Project description:Head and neck squamous cell carcinoma (HNSCC) is the sixth most commonly diagnosed cancer worldwide. Despite advances in the treatment management, locally advanced disease has a poor prognosis, with a 5-year survival rate of approximately 50%. The growth of HNSCC is maintained by a population of cancer stem cells (CSCs) which possess unlimited self-renewal potential and induce tumor regrowth if not completely eliminated by therapy. The population of CSCs is not only a promising target for tumor treatment, but also an important biomarker to identify the patients at risk for therapeutic failure and disease progression. This review aims to provide an overview of the recent pre-clinical and clinical studies on the biology and potential therapeutic implications of HNSCC stem cells.
Project description:Cancer stem cells (CSCs) are undifferentiated cancer cells with a high tumorigenic activity, the ability to undergo self-renewal, and a multilineage differentiation potential. Cancer stem cells are responsible for the development of tumor cell heterogeneity, a key feature for resistance to anticancer treatments including conventional chemotherapy, radiation therapy, and molecularly targeted therapy. Furthermore, minimal residual disease, the major cause of cancer recurrence and metastasis, is enriched in CSCs. Cancer stem cells also possess the property of "robustness", which encompasses several characteristics including a slow cell cycle, the ability to detoxify or mediate the efflux of cytotoxic agents, resistance to oxidative stress, and a rapid response to DNA damage, all of which contribute to the development of therapeutic resistance. The identification of mechanisms underlying such characteristics and the development of novel approaches to target them will be required for the therapeutic elimination of CSCs and the complete eradication of tumors. In this review, we focus on two prospective therapeutic approaches that target CSCs with the aim of disrupting their quiescence or redox defense capability.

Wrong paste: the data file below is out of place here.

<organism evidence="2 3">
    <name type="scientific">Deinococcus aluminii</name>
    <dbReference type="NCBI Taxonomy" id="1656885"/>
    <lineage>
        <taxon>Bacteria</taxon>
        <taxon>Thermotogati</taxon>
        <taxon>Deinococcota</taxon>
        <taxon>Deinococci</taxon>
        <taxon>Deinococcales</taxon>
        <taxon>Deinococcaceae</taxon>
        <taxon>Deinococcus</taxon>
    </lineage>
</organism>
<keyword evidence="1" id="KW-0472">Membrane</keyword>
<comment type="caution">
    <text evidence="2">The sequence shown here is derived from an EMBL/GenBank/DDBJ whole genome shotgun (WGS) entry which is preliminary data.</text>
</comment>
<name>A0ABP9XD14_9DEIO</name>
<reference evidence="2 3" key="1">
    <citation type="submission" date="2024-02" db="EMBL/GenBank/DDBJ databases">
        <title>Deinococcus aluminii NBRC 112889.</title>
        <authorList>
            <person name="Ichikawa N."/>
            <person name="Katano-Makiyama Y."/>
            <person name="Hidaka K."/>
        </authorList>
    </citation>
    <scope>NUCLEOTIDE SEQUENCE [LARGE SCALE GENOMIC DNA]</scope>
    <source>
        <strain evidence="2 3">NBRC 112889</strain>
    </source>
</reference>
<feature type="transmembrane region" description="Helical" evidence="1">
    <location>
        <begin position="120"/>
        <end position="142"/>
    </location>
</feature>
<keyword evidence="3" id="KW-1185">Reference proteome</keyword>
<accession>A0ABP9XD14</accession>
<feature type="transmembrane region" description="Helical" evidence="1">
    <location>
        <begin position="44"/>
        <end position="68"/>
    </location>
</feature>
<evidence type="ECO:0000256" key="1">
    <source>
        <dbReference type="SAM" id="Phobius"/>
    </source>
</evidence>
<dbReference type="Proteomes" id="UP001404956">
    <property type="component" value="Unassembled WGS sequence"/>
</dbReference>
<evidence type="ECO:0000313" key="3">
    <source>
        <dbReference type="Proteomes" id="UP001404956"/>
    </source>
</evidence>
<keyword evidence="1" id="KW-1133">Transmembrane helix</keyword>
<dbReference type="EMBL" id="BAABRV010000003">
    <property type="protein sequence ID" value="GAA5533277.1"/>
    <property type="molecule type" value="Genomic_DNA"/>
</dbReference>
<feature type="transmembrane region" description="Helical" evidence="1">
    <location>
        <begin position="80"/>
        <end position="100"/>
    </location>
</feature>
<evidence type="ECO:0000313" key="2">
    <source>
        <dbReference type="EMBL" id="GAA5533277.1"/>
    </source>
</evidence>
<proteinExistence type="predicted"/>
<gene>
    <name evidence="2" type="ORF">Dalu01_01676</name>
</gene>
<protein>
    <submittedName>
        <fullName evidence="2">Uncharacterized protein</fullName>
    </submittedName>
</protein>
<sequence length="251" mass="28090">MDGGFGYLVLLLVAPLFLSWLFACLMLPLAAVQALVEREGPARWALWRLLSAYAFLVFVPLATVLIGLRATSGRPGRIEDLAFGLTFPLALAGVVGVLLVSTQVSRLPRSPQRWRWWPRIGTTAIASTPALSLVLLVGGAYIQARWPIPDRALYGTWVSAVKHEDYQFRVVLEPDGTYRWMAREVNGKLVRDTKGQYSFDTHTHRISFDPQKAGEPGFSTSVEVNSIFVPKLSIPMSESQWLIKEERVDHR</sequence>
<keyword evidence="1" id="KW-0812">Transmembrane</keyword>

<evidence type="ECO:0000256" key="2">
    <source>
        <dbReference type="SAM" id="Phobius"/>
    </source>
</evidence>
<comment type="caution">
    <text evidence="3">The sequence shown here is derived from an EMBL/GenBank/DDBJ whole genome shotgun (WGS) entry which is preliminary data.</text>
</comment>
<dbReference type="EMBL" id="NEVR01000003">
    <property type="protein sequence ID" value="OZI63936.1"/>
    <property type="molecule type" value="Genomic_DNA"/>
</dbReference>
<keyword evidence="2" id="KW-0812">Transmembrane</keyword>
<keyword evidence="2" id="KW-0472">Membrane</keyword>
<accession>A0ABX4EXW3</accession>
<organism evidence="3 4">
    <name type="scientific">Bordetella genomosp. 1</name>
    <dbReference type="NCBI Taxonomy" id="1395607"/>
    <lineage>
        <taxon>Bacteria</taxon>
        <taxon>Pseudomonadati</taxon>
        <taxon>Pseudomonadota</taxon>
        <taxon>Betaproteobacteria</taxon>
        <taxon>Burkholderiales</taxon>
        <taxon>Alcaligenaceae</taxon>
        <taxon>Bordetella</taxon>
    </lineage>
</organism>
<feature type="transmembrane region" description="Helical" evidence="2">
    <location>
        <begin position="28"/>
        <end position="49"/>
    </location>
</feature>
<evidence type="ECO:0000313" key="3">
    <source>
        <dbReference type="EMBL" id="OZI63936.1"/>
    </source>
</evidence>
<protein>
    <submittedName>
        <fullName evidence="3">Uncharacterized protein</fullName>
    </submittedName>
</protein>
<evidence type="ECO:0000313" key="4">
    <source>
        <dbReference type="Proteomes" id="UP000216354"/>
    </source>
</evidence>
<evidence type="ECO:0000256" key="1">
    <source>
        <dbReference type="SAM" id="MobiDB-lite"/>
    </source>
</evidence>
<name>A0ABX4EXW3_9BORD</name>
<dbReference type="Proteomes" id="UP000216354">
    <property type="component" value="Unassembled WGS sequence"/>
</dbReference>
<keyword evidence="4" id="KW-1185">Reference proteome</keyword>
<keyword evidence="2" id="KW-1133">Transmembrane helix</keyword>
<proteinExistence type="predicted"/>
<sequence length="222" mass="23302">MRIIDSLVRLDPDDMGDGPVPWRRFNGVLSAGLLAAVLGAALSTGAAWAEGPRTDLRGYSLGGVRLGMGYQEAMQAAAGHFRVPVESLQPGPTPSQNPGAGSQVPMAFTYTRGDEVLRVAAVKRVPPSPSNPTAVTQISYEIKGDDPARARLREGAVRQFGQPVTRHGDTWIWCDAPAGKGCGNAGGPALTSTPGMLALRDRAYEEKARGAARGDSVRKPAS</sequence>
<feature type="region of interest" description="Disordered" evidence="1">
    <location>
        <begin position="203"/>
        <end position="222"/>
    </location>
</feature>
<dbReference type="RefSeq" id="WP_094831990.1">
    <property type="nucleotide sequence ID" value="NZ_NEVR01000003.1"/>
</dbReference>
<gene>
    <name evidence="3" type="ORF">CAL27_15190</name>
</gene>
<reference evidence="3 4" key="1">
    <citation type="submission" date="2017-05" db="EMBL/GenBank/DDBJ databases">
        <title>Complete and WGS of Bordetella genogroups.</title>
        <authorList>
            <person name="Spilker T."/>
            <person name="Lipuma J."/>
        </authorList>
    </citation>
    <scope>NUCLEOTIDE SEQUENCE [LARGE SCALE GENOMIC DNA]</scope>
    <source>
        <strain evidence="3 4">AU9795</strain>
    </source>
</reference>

Project description:Receptor heterogeneity in cancer is a major limitation of molecular targeting for cancer therapeutics. Single-receptor-targeted treatment exerts selection pressures that result in treatment escape for low-receptor-expressing tumor subpopulations. To overcome this potential for heterogeneity-driven resistance to molecular targeted photodynamic therapy (PDT), we present for the first time a triple-receptor-targeted photoimmuno-nanoconjugate (TR-PIN) platform. TR-PIN functionalization with cetuximab, holo-transferrin, and trastuzumab conferred specificity for epidermal growth factor receptor (EGFR), transferrin receptor (TfR), and human epidermal growth factor receptor 2 (HER-2), respectively. The TR-PINs exhibited up to a 24-fold improvement in cancer cell binding compared with EGFR-specific cetuximab-targeted PINs (Cet-PINs) in low-EGFR-expressing cell lines. Photodestruction using TR-PINs was significantly higher than the monotargeted Cet-PINs in heterocellular 3D in vitro models of heterogeneous pancreatic ductal adenocarcinoma (PDAC; MIA PaCa-2 cells) and heterogeneous head and neck squamous cell carcinoma (HNSCC, SCC9 cells) containing low-EGFR-expressing T47D (high TfR) or SKOV-3 (high HER-2) cells. Through their capacity for multiple tumor target recognition, TR-PINs can serve as a unique and amenable platform for the effective photodynamic eradication of diverse tumor subpopulations in heterogeneous cancers to mitigate escape for more complete and durable treatment responses.